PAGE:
Il Duce Bags

Predappio is a Fascist Paradise

By Lele Saveri


ver heard of a place called Predappio? Wow, it’s weird. We came across it by accident when travelling through central Italy on holiday last month. It’s a small, backward, rural village that really isn’t that different from any other small, backward, rural village in central Italy apart from the fact that its economy is based on being a living, breathing tribute to the inventor of fascism; their most famous son, Benito Mussolini! That’s kind of like if the place where Hitler was born (Braunau, Austria) had a water slide park in the shape of a swastika, or if London had a statue of Bomber Harris, the guy who firebombed Dresden. Oh wait, it does.

The locals in Predappio are divided into two groups. There are those who do their best to ignore the blood-soaked history of the village they live in, and those who are very happy to milk the fascist cow for all its worth, selling cute little trinkets and souvenirs such as Nazi flags, white-power wine, Hitler snow globes, or Mussolini batons with which to hit people.

We ended up spending a couple of days there, and we even convinced the locals to give us a tour of Mussolini’s private residence. We had to promise not to take pictures and all that, but luckily for you guys we have no qualms about lying to people’s faces. Especially if they are crazy, fascist assholes!
 


Because the local government doesn’t want to explicitly attract fascist tourism, be it of the modern, “historical interest” type, or the old-school “skinhead” type, the only sign in the vicinity of Predappio that gives you an idea of where you’re going is this one.
 

 
 

A detail of the shop window of Predappio Souvenir, the first store to say “fuck it” and try to make money off the Mussolini-nostalgia. These pins sell for 2 euros.

 
 

These are the billy clubs and truncheons with fascist slogans on them. When we went to pay for our Eau de Toilette Mussolini Nostalgia, the owner asked us where we came from. “Milan?” he replied. “With all the communists you have in your town you should buy one of these, not some perfume.”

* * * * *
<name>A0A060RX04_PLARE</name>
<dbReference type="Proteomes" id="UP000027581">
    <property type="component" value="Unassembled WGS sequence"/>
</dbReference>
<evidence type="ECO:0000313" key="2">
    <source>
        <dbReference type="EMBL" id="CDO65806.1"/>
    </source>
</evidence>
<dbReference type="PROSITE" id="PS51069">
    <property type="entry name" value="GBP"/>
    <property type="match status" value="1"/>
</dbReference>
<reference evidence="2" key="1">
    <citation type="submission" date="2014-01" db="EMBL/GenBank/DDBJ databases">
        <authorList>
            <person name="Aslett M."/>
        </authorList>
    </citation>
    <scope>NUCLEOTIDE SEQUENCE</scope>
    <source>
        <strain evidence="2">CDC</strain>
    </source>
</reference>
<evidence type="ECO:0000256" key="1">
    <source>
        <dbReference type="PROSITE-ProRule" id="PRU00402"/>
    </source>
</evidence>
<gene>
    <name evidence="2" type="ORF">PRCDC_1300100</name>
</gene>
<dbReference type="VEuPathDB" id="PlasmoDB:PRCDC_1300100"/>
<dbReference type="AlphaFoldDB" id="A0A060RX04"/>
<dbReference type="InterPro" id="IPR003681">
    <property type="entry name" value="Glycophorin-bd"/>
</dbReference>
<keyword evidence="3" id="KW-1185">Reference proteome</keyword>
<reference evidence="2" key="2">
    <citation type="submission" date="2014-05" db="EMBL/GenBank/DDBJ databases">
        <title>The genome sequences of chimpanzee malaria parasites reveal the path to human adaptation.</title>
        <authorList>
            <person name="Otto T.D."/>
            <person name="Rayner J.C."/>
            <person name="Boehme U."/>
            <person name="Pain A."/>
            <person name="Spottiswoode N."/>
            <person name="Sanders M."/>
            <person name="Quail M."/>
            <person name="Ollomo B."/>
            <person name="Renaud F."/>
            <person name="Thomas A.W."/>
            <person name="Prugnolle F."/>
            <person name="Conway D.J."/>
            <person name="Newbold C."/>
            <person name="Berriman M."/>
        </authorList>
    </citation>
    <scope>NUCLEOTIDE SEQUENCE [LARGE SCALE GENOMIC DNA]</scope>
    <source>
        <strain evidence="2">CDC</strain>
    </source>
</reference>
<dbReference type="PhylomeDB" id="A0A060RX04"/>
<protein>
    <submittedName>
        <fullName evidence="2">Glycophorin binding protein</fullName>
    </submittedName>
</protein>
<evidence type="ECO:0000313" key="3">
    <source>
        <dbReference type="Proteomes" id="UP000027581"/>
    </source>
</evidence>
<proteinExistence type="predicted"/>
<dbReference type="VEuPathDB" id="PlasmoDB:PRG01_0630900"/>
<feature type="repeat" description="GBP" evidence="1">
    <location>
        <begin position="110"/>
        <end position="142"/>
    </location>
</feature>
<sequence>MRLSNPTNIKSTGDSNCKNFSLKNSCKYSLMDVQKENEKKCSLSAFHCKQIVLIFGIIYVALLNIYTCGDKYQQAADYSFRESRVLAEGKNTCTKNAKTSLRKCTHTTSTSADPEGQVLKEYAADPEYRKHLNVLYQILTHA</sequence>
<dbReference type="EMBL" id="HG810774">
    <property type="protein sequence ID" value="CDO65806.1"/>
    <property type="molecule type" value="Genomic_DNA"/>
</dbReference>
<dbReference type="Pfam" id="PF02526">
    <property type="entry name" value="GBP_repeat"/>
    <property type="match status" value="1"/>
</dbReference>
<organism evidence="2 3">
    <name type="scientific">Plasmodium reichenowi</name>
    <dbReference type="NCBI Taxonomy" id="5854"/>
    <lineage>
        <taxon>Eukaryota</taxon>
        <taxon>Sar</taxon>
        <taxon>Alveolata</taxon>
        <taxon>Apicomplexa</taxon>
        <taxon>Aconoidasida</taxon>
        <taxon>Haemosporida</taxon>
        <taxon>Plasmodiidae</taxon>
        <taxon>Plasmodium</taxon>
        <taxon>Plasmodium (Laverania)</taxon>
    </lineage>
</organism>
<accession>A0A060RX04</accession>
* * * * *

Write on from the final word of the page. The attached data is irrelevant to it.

The owners were so kind and sweet that we were almost fooled into thinking we had just stepped into a Hello Kitty store. The swastikas and SS logos snapped us back to reality. The Mussolini busts ranged from 8 to 120 euros.

 
 

These paintings in the background were all works by Mussolini’s son, Romano, who on top of being a talented jazz sax player, was also quite an artist, apparently.

 
 

These hats belonged to the Duce himself and weren’t for sale. They were part of the owner’s huge collection of Duce memorabilia. We asked him if there were any Il Duce Bags for sale but sadly there weren’t.

 



This is Mussolini’s tomb. The small marble box on the left holds the Duce’s brain. The Allied forces took his brain to the U.S.A. to analyse it for possible signs of malformation. It was handed back to the Mussolini family years later, along with a certificate that stated “Mussolini Benito’s above-average mental capacities.” No joke.
 

 
 

We managed to talk the keeper to let us in Villa Carpena, the Mussolini family’s private retreat. The garden looked like a typical, normal garden in a normal, modestly-sized country house owned by a typical, normal family. It was all so tranquil and weekend-y that in the morning sun even the axe-bundles used as tablelegs and the busts of the Duce didn’t bother us. Then we realised what was going down and thought: “These people are totally mad.”

 
 

Every year, the Mussolini family organises a get-together for the best fascists in Italy. About 50 people gather for Mussolini’s birthday and eat and drink in his honour. They also watch movies of his speeches on this TV.

 
 

This is the entrance hall, inside Mussolini’s house. We managed to convince the keeper to let us in, once we promised we would not take pictures. The guy was deaf in his left ear, so, as long as we didn’t step to his right, he couldn’t hear the shutter of the camera. The two golden figures here are Mussolini’s parents. In the middle is the original “fascio” which inspired all the fascist symbols and iconography.

 
 

This is Benito’s bedroom, which he shared with his wife Rachele. The uniform laying on his bed was bought by his son only two years ago, during an auction in the United States. Ever since the uniform was returned to its home, the mirror in front of the bed has started showing a faint outline of Mussolini’s profile. We saw it with our own eyes. It was verrrrrry creepy.

 
 

At the end of our stay most Predappians were sure we were 100 per cent original fascists. They all started saluting us. This guy lives 30 miles from Predappio and is an alcoholic. Every day he rides his bike from his parents’ house, where he lives, to come and pray at Mussolini’s tomb. He took a shine to us and he followed us to the town border, then he stopped and gave us a teary Roman salute. OK Angelo, see you soon. Let’s get the fuck out of here!!!!

 

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